Maya Angelou's Clinton Inauguration Reading Was Even More Powerful Than You Remember

The world has lost a giant. Maya Angelou died today at the age of 86. She will be sorely missed, but she lives on through her work, her memoirs, and her poetry, which have inspired generations.

If you've never gotten around to reading much of Maya Angelou, this is your opportunity to get on that. And if you are a long time Maya Angelou fan, now is a time to take solace in her poetry. Maya Angelou's poetry often deals with themes of hope and survival, struggle and triumph — from her famous piece, "Still I Rise," which I was first blown away by at a Take Back the Night, to "I Know Why the Caged Bird Sings," which is also the title of her memoir.

She's also written plenty of poetry about death. In her poem, "When a Great Tree Falls" she writes "When great trees fall/rocks on distant hills shudder" and the whole world is affected. Yet when great trees fall, when great people die, after our period of mourning:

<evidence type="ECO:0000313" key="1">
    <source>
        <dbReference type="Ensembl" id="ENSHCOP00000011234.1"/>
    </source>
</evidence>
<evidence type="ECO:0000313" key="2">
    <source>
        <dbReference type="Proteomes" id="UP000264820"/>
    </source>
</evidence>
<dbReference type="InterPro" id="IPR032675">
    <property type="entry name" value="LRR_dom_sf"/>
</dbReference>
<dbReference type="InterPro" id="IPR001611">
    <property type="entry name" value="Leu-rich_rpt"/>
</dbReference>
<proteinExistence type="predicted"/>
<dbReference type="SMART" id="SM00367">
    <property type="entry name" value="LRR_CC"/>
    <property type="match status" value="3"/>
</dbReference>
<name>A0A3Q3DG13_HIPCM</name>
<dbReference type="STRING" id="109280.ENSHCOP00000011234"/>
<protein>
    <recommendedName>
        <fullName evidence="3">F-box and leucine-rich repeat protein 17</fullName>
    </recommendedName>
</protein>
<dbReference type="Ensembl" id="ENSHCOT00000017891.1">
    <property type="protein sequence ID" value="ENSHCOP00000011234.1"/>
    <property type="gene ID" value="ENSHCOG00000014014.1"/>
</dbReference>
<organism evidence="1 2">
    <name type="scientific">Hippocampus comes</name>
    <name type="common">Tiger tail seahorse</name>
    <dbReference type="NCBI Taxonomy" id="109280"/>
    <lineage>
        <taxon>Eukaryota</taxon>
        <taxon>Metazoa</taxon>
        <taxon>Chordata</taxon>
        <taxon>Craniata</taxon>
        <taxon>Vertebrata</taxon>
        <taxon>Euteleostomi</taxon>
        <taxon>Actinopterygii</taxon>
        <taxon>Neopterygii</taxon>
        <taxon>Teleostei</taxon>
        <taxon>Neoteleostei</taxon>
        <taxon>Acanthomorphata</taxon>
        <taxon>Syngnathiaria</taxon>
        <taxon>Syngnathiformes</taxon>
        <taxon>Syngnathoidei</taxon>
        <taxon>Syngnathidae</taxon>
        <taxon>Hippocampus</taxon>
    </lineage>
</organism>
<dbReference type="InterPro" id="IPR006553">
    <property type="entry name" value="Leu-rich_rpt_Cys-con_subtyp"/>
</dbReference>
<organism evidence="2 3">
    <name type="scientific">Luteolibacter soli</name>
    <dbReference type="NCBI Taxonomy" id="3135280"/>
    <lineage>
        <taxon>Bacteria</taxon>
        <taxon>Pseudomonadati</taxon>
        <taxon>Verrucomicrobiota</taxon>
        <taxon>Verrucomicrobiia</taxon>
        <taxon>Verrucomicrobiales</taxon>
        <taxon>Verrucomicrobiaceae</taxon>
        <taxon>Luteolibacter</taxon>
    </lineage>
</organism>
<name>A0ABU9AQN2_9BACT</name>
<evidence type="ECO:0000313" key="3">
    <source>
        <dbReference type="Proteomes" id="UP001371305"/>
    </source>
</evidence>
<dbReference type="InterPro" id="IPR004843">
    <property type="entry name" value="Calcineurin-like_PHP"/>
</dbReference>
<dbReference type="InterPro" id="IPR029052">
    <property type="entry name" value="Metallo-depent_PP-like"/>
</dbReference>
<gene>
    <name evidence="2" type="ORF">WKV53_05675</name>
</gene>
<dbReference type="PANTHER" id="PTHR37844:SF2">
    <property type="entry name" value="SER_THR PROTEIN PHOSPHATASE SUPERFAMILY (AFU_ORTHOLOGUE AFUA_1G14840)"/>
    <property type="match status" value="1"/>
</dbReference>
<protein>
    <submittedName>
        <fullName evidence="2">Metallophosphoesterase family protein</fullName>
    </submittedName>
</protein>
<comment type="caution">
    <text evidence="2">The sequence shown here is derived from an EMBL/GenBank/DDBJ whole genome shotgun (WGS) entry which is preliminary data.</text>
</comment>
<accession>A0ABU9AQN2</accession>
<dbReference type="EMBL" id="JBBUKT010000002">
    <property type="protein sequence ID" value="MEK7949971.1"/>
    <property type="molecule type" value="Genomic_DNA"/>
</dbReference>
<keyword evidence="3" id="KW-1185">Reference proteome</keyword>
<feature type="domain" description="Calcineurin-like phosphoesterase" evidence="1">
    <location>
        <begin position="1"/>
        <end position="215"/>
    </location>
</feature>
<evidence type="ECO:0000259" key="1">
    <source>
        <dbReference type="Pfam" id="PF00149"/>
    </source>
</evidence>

Our senses, restored, neverto be the same, whisper to us.They existed. They existed.We can be. Be and bebetter. For they existed.

Maya Angelou existed, and we are all better for it. So let us remember her through the work she left behind, and let us be better, as she tells us to be in her poem "On the Pulse of Morning," which she read at Bill Clinton's 1993 inauguration, a call to a new president and to all Americans.

Rest in Power, Maya Angelou. You will be missed.

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